In TV parlance, the term “font” is often used to describe the on-screen titles that accompany graphics during a newscast. In my relatively brief stint in TV news, there’d by someone in the control room assigned to put the titles together, usually following a producer’s or writer’s instructions. It’s kind of an important job, because mistakes show up prominently on viewers’ screens and tend to leave the impression that the people putting together the newscast are rushed, careless, or incompetent. Above is a recent example from what I still habitually call our best local TV news show.
My understanding is that the job of doing the fonts has been handed to the writers, who are also asked to do other stuff–like video editing–that they didn’t used to do. It’s not that mistakes didn’t happen when more people were working on the shows; errors are part and parcel of trying to put out a pile of information on a tight deadline with fallible humans involved in the process. But in the era of smaller staffs and “working smarter, not harder,” the mistakes seem to happen more frequently. And if that’s the case–my observations are purely impressionistic, not backed up by any statistics–you have to think that as long as the shows pull their weight in the ratings and the ads are all sold, the people ultimately responsible for “Chinses New Year Parade” don’t really care too much about what shows up on the screen.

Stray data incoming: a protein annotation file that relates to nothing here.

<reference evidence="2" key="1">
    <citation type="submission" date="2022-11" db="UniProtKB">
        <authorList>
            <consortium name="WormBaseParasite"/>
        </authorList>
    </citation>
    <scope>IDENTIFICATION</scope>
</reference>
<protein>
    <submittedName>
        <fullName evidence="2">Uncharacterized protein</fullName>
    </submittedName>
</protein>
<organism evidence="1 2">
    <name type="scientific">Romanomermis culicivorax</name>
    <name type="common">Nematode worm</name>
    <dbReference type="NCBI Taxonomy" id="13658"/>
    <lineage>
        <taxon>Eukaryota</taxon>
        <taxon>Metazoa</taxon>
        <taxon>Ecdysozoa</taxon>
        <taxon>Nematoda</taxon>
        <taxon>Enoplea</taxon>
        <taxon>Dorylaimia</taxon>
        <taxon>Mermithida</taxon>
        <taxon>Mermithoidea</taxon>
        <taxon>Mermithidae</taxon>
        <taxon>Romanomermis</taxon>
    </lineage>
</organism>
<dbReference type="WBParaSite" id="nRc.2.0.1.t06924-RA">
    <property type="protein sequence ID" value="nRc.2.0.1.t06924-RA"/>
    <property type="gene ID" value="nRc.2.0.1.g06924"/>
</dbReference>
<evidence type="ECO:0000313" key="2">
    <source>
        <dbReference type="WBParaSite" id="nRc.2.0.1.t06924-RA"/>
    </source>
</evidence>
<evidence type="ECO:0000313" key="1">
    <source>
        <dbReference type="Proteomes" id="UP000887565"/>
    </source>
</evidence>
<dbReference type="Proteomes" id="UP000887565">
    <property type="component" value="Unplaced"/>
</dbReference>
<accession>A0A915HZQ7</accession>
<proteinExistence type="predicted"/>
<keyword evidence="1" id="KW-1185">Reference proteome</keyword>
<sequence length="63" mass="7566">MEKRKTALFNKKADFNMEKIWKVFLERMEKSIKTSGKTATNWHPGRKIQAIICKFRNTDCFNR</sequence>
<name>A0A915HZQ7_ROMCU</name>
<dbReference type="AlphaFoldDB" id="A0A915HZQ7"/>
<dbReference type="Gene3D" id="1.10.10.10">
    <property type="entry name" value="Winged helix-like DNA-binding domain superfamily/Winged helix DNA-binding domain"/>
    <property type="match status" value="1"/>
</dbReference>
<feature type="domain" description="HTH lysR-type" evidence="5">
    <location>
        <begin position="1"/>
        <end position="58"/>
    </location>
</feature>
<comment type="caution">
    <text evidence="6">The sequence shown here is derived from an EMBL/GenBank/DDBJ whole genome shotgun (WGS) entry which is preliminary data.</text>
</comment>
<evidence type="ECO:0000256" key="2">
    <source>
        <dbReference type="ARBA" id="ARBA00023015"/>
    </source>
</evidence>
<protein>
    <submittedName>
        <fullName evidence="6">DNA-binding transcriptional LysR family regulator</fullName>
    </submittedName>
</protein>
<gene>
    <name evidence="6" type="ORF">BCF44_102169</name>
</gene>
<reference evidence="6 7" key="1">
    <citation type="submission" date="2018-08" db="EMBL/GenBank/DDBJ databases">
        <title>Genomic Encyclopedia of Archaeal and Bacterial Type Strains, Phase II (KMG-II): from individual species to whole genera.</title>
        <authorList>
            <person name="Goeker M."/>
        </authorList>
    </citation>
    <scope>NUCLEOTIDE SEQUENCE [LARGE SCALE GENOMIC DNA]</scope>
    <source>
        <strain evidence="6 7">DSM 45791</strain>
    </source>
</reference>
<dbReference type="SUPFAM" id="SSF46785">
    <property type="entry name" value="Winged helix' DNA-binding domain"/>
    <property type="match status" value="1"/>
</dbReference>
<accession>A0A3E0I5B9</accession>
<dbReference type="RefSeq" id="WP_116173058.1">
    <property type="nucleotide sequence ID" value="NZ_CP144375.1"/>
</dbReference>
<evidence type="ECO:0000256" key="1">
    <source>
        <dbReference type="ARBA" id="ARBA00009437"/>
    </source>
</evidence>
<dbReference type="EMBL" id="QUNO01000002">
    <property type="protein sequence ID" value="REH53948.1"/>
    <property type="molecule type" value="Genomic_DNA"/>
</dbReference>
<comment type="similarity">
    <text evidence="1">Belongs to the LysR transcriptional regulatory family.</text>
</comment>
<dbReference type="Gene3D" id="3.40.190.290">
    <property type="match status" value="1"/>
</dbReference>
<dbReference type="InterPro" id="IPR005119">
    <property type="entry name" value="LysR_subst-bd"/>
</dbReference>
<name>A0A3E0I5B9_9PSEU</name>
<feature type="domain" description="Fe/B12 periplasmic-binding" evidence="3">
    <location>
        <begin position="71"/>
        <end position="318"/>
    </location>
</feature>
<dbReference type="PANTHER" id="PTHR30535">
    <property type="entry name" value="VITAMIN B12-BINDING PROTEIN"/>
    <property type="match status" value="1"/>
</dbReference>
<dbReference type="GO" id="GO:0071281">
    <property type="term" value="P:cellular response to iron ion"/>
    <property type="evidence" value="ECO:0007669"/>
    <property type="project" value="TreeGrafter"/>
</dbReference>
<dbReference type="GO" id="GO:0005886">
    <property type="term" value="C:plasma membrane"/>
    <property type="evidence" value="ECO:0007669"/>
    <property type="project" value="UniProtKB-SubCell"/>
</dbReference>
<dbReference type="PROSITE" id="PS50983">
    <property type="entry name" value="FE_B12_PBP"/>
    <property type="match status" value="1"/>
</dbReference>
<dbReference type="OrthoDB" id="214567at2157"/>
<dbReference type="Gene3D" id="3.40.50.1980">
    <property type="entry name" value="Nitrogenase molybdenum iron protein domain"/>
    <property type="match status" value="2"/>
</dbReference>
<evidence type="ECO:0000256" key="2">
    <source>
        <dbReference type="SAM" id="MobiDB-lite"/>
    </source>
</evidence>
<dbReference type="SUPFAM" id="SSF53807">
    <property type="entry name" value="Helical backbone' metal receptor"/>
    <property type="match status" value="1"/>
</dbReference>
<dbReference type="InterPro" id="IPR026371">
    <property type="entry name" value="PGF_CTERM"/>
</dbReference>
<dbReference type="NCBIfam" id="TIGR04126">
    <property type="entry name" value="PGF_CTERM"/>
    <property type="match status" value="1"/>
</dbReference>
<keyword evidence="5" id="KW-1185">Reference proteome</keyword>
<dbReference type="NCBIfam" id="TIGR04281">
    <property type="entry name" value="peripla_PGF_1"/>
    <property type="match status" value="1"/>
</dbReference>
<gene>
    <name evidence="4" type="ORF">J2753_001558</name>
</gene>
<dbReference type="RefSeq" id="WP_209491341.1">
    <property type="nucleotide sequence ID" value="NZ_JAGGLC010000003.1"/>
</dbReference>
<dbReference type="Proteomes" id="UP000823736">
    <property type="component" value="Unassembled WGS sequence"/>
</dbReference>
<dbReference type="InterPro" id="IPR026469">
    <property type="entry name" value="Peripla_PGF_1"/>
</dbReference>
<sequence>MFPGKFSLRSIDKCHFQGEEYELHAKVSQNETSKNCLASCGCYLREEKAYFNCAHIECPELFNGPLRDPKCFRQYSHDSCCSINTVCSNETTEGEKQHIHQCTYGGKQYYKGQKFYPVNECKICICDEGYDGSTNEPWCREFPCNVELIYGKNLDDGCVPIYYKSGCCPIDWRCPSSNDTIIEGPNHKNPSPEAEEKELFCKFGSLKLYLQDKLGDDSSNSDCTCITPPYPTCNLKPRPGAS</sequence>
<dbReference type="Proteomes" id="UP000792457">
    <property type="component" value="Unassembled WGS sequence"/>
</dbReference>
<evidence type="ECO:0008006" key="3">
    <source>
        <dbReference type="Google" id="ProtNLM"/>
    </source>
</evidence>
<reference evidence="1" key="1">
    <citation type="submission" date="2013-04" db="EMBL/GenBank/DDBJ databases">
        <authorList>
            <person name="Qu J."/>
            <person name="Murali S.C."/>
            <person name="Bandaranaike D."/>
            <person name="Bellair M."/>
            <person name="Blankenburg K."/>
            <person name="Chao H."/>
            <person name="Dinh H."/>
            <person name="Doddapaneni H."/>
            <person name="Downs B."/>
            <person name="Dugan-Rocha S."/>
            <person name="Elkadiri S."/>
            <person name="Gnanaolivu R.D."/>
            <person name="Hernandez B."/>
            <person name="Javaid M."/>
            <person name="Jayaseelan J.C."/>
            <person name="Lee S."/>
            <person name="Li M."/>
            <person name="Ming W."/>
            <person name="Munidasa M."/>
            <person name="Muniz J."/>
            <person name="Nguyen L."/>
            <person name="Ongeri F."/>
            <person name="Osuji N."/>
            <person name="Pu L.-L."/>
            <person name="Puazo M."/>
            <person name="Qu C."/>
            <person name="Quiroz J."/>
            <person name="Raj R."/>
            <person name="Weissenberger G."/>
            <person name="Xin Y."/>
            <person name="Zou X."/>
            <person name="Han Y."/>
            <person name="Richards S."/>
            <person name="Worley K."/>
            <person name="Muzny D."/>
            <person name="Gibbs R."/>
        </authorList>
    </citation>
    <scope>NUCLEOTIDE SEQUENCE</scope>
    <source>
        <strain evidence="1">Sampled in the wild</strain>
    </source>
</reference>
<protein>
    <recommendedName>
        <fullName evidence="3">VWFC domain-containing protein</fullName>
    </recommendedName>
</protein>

2 Replies to “Year of the Snake”
A friend of mine was a quality control advisor at a Chevrolet dealership. He was let go because he was not a “revenue producer”.
Hey, Rob: Yeah–always hard for people in charge of “quality control” to justify their existence in dollars-and-cents terms. Shockingly, but perhaps not surprisingly, I see the same thing happening in our highly revered public radio, where stuff is aired and published without effective “quality control” (i.e., editing). Why? Editors and writers (and experience) cost money.